Twice a year since 1986, this seminar brings together interested scholars to read and discuss precirculated papers on aspects of Milton studies. Each meeting is conducted by a seminar leader, who delivers a brief presentation and leads a discussion based upon a paper he or she has written.
The Newberry’s Milton Seminar is organized by Christopher Kendrick, Loyola University Chicago; David A. Loewenstein, University of Wisconsin-Madison; Paula McQuade, DePaul University; and Regina Schwartz, Northwestern University.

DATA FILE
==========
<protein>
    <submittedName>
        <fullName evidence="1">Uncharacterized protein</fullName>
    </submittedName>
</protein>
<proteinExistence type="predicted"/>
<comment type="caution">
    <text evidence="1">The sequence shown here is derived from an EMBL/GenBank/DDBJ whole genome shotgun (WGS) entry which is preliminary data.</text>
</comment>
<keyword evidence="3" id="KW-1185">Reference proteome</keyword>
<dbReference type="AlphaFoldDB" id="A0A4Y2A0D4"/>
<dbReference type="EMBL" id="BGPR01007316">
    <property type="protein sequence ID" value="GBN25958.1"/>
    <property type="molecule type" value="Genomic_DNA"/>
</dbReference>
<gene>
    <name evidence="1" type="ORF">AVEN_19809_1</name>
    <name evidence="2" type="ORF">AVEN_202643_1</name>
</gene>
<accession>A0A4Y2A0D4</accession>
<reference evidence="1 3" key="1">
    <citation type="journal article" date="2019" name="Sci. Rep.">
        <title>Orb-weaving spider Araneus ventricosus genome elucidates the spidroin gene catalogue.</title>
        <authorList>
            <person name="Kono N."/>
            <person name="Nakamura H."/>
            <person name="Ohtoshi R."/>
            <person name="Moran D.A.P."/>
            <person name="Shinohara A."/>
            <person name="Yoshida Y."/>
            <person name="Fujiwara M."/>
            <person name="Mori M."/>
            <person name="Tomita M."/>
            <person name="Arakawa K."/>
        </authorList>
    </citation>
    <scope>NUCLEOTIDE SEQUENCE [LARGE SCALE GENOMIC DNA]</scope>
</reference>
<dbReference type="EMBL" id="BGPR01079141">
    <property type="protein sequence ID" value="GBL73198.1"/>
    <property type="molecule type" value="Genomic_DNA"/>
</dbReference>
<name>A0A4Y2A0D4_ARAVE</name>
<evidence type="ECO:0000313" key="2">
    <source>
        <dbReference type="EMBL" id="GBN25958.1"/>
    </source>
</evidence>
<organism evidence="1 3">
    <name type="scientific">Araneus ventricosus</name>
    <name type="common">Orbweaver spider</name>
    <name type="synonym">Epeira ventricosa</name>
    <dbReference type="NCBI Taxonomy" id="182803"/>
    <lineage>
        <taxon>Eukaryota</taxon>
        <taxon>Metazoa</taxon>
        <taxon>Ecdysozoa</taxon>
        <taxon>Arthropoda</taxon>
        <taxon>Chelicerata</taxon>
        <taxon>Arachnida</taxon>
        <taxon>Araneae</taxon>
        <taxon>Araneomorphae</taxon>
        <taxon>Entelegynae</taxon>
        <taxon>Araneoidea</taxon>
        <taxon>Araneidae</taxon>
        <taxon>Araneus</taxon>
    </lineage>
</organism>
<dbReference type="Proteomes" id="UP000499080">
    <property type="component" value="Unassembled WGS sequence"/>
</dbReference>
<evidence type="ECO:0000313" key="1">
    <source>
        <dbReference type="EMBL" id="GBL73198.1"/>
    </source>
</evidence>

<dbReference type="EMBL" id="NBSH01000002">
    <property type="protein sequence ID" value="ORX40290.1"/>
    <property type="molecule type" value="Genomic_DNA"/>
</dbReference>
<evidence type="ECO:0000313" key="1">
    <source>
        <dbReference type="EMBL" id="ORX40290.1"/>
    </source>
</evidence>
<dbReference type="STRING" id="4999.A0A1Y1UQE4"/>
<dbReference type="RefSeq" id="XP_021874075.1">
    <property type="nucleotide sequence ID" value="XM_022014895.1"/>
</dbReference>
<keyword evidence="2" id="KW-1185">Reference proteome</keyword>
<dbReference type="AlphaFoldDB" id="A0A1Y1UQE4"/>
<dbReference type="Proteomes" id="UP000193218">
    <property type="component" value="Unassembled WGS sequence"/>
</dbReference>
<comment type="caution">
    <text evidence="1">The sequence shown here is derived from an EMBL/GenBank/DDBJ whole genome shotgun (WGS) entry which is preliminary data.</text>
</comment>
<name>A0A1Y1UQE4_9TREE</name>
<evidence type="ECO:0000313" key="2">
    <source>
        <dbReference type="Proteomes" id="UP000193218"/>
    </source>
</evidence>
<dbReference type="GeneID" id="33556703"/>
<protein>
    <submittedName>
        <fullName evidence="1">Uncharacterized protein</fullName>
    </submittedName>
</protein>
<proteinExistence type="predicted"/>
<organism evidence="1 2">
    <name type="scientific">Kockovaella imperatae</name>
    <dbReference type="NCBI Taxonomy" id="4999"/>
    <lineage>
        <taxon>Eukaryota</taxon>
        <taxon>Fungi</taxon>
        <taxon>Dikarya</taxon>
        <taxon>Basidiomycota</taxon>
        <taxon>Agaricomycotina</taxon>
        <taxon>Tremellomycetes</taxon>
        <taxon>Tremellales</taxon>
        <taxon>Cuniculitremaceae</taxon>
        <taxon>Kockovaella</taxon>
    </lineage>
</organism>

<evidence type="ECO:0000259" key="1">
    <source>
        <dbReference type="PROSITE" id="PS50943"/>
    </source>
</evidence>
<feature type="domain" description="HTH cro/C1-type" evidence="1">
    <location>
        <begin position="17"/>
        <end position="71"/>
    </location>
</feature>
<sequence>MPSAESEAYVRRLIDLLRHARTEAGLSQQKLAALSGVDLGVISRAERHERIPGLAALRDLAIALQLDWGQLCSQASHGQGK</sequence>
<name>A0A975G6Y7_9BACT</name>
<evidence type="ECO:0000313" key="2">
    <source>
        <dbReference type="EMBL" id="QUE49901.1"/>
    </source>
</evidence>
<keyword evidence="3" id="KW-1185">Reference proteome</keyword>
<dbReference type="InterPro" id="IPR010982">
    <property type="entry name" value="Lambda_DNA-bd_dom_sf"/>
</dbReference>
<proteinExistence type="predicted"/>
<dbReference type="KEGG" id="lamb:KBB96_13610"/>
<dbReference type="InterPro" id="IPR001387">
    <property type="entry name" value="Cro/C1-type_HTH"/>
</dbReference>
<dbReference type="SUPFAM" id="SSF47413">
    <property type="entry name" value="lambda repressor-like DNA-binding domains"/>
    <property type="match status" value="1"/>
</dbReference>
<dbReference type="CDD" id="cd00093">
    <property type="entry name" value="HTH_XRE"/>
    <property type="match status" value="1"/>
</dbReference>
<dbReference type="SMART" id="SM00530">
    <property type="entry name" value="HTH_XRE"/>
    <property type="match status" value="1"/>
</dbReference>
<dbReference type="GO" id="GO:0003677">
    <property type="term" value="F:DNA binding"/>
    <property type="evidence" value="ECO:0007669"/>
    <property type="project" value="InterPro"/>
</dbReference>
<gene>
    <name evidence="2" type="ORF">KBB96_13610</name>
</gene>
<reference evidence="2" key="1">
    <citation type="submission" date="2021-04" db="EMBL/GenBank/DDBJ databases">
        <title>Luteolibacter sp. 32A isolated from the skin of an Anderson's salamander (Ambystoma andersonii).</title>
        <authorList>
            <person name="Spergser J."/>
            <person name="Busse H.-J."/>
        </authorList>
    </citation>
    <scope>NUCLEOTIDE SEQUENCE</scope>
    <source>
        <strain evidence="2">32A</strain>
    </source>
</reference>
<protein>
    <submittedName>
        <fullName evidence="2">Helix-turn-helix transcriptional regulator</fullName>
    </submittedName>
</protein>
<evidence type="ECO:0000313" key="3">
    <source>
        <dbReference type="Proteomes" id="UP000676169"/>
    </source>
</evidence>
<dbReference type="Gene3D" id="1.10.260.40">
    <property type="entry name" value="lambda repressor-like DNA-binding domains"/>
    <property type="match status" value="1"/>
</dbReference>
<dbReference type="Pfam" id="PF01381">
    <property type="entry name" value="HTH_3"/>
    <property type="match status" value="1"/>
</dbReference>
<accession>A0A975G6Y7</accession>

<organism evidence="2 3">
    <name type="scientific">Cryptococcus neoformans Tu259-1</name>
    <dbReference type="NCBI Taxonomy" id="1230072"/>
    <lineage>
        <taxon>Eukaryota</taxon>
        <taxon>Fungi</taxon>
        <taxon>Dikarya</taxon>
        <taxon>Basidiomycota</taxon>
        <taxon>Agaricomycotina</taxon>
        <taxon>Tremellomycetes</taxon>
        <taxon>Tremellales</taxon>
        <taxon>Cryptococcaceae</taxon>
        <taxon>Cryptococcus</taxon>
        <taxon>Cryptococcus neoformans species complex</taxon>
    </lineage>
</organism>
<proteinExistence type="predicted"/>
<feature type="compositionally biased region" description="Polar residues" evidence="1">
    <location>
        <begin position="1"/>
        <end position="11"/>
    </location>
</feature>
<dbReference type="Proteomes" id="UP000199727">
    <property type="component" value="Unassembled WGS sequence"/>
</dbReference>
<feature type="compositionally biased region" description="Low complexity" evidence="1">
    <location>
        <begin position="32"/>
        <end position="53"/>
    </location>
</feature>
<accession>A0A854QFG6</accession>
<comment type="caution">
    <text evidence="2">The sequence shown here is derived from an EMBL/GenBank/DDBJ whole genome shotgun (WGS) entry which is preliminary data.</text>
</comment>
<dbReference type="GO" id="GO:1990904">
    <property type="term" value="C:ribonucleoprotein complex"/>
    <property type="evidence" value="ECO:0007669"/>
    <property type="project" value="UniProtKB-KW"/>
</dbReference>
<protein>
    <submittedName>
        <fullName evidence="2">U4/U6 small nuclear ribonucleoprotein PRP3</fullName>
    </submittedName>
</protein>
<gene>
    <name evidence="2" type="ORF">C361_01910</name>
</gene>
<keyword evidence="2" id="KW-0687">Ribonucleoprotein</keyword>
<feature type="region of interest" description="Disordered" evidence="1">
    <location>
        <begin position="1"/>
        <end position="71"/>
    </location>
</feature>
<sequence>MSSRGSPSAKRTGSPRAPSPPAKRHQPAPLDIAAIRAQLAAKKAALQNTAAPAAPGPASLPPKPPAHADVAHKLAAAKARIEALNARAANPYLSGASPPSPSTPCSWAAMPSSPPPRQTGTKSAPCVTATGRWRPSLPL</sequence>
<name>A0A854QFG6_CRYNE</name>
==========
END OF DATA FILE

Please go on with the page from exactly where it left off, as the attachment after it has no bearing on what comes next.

The seminars are free and open to the public; registration in advance is required. Precirculated papers will be sent electronically to registrants.
While many scholars have argued that Paradise Lost celebrates freedom, the nature of such freedom remains unclear. Professor Scodel will contend that the poem in fact embraces the notorious polysemous ambiguities of freedom as an ideal.
Though scholarship on style has been quick to take advantage of the increased sophistication, power, and scope of current quantitative methods, it has neglected the potential of another seemingly more rudimentary digital tool. Search, Professor Shore argues, can transform the way we investigate and understand the history of style.